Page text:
The Importance of Developing a Positive Online Presence

The likes of us – students, late teens, early twenties – are lucky enough to have grown up in a world in which digital is the norm. To us, knowing how to work social networks, how to download an app or how to scan a QR code are second nature.

But not everyone has these digital skills, or if they do have them they don’t display them; and to many people of older generations the constantly updating online world is pretty much a foreign language. So by making good use of the internet to create a positive online presence we can achieve two things: firstly we can make ourselves stand out to employers as media savvy individuals who are on board with industry trends and development, and secondly we can actually use our online presence to network and make useful contacts.

To develop a useful online presence you need the following:

  1. LinkedIn profile. This is your online CV. You can add skills, experience, links to blogs, as well as get people you’ve previously worked with to recommend you. Face it, most future employers are going to Google you, and if the first thing that comes up is a completed, active LinkedIn page it’ll make a much better impression than those pictures of you dressed as a tomato at your last college bop.
  2. Twitter account. Just by being on Twitter you’re constantly learning about one of the most important platforms for social media marketing. You can follow and interact with industry leaders and interesting companies and demonstrate your knowledge of the sector you’re interested in.
  3. A blog. Blog’s are great ways of demonstrating your passion for a particular field, and first class practical experience in online marketing. To have a good blog you’re going to need to concentrate on optimising it for search engines (SEO) and promoting it on social media to bring in traffic. If you’re new to blogging, two fantastically simple platforms are WordPress and blogger.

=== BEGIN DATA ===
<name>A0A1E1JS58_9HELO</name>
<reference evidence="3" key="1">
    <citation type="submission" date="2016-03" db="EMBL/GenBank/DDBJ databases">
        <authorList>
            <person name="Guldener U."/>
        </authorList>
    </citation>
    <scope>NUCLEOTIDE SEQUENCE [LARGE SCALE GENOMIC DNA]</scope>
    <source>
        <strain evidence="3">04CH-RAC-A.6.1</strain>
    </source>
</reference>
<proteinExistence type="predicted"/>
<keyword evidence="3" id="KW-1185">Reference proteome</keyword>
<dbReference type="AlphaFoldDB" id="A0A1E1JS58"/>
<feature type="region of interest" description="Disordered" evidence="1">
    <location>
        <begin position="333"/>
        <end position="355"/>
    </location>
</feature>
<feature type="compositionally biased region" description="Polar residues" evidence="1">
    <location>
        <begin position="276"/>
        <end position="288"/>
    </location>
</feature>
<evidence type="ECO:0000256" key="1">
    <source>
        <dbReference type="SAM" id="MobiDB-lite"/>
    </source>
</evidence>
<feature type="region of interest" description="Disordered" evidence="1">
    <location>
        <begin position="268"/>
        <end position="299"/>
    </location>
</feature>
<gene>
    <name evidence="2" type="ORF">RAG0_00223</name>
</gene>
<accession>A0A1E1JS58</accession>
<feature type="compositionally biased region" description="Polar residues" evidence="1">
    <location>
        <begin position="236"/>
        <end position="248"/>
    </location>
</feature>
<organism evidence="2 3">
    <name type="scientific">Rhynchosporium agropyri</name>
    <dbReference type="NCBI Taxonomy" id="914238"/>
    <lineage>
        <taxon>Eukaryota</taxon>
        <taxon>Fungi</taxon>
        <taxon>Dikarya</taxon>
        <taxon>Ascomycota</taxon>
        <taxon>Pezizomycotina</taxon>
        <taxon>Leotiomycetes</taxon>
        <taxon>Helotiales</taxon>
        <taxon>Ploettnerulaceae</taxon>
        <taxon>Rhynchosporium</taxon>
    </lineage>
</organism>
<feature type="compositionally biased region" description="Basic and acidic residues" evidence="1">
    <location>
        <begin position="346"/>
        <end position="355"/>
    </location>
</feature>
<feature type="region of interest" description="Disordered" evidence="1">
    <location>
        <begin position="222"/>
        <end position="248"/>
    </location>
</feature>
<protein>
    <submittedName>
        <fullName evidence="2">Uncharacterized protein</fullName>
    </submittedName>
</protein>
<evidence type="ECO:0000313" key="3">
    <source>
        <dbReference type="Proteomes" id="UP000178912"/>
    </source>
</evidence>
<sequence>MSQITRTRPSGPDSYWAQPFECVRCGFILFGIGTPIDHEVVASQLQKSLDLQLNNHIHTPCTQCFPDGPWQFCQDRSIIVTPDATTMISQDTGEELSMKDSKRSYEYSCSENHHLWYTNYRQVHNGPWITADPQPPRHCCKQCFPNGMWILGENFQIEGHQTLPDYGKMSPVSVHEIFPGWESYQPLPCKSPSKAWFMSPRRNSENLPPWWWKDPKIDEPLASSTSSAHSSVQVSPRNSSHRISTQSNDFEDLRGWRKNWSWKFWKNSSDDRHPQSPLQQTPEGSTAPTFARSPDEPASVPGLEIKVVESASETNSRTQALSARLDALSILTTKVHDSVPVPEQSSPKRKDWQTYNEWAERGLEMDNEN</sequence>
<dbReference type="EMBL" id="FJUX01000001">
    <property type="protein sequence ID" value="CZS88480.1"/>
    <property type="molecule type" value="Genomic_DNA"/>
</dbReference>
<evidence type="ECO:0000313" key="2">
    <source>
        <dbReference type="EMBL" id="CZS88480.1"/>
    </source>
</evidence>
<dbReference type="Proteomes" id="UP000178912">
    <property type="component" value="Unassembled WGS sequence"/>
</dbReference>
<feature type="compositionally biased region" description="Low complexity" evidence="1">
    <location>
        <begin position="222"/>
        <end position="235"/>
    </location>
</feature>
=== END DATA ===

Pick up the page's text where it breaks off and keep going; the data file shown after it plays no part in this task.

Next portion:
These three, though arguably the most important places to develop your online personal brand, are not the only ones. If you’re a creative you’re likely to find sites like pinterest and tumblr and if you create a lot of audiovisual content your best bet is most likely youtube. Alongside all of these, social bookmarking sites like reddit, digg and delicious are extremely useful for promoting your content once you have a blog up and running.
But LinkedIn, Twitter and a blog on wordpress or blogger are amazingly straight forward to set up, and once they are you can go a long way towards avoiding any awkward appearances in Google search. And if you can succeed in increasing your site traffic, gaining followers and making contacts you’ll have a lot of achievements to bounce back at your interviewer when you apply for that job you’ve got your eye on.
And if you simply don’t have the time to run a blog, AdSoc is always on the lookout for sharp writers to guest blog for us. Take a look at our Bloggathon competition if you’d like to get involved, and you might just win yourself an internship at a top London ad agency.
Looking forward to hearing from you!
Written by Sam, our Co-Communications Secretary. Connect with him on linkedin, twitter, and check out his gamification blog.

Images by eldhstillafreakmariosundar